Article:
The global role of kidney transplantation.
Nephrology Service, Hospital Civil de Guadalajara, University of Guadalajara Health Sciences Center (CUCS) Hospital 278, Guadalajara, Jalisco, Mexico.
Transplantation. 2012 Feb 27;93(4):337-41.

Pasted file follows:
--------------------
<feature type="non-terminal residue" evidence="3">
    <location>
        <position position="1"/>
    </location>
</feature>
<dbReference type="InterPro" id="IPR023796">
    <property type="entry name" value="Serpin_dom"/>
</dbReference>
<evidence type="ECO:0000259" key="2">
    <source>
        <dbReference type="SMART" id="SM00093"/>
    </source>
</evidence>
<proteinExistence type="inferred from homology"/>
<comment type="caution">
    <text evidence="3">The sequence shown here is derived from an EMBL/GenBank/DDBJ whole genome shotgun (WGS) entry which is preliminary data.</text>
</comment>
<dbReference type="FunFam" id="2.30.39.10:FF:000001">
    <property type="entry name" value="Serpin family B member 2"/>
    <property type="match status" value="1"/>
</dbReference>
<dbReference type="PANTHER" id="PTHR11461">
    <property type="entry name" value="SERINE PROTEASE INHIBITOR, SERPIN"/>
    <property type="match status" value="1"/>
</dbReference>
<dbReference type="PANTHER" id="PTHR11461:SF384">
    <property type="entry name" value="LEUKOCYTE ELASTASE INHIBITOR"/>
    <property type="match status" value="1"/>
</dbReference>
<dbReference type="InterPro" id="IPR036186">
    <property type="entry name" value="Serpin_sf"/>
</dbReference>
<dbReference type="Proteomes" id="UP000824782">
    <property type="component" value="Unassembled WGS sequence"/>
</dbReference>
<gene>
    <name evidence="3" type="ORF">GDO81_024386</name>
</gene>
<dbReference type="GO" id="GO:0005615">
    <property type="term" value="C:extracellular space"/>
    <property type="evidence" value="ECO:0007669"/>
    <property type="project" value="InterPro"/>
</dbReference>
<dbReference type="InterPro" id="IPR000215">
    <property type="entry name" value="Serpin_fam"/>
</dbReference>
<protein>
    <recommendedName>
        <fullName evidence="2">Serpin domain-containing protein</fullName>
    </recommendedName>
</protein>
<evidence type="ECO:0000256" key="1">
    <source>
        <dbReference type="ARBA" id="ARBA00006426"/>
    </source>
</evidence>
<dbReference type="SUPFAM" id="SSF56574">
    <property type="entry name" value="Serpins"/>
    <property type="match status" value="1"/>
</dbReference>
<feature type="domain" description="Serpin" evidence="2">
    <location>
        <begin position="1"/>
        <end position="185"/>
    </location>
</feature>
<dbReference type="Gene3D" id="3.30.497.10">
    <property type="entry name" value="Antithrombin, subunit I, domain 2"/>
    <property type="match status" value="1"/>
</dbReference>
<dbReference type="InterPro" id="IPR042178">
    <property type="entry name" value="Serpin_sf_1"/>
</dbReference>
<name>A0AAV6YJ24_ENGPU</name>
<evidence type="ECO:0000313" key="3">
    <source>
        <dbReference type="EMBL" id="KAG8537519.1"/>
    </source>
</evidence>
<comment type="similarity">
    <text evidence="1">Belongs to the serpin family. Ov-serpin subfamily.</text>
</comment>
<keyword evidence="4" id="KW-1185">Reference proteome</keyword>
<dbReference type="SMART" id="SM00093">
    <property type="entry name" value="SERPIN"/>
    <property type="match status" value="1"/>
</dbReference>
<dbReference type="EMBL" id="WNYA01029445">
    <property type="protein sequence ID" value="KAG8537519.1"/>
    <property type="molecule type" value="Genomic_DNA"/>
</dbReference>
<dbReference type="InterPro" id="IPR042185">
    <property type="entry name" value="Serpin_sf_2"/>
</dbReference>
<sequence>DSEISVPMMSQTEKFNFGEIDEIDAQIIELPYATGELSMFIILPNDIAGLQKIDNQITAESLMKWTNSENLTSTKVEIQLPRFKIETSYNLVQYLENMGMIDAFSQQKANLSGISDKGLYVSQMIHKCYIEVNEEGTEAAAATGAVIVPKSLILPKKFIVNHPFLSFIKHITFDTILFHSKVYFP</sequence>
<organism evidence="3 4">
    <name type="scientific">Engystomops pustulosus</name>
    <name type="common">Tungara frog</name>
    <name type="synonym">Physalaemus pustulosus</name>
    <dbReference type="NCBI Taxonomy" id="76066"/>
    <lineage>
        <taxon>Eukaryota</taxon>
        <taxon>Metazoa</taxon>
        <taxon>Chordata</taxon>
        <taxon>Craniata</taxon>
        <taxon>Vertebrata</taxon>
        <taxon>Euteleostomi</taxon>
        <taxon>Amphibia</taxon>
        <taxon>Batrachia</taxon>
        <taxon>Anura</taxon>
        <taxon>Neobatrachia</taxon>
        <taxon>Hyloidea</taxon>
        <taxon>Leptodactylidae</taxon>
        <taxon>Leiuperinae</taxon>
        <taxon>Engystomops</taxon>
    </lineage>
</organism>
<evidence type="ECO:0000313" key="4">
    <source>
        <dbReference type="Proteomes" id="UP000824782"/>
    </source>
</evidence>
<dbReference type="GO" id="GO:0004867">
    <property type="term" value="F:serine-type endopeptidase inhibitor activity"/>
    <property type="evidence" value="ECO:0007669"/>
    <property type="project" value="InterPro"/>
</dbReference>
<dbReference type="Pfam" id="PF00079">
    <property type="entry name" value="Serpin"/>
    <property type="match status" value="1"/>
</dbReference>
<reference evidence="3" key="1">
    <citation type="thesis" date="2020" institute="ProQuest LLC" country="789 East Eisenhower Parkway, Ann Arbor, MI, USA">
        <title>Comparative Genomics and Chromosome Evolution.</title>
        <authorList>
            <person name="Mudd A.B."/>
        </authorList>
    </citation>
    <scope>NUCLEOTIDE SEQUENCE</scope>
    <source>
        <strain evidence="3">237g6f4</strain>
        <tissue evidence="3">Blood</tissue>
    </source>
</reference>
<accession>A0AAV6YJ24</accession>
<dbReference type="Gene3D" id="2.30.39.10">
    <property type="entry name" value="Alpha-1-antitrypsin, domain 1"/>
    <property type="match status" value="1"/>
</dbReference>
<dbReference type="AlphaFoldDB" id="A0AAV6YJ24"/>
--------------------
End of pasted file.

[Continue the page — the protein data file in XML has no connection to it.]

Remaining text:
World Kidney Day on March 8, 2012, provides a chance to reflect on the success of kidney transplantation as a therapy for end-stage kidney disease that surpasses dialysis treatments both for the quality and quantity of life that it provides and for its cost-effectiveness. Anything that is both cheaper and better, but is not actually the dominant therapy, must have other drawbacks that prevent replacement of all dialysis treatment by transplantation. The barriers to universal transplantation as the therapy for end-stage kidney disease include the economic limitations which in some countries place transplantation, appropriately, at a lower priority than public health fundamentals such as clean water, sanitation, and vaccination. Even in high-income countries, the technical challenges of surgery and the consequences of immunosuppression restrict the number of suitable recipients, but the major finite restrictions on kidney transplantation rates are the shortage of donated organs and the limited medical, surgical, and nursing workforces with the required expertise. These problems have solutions which involve the full range of societal, professional, governmental, and political environments. World Kidney Day is a call to deliver transplantation therapy to the 1 million people a year who have a right to benefit.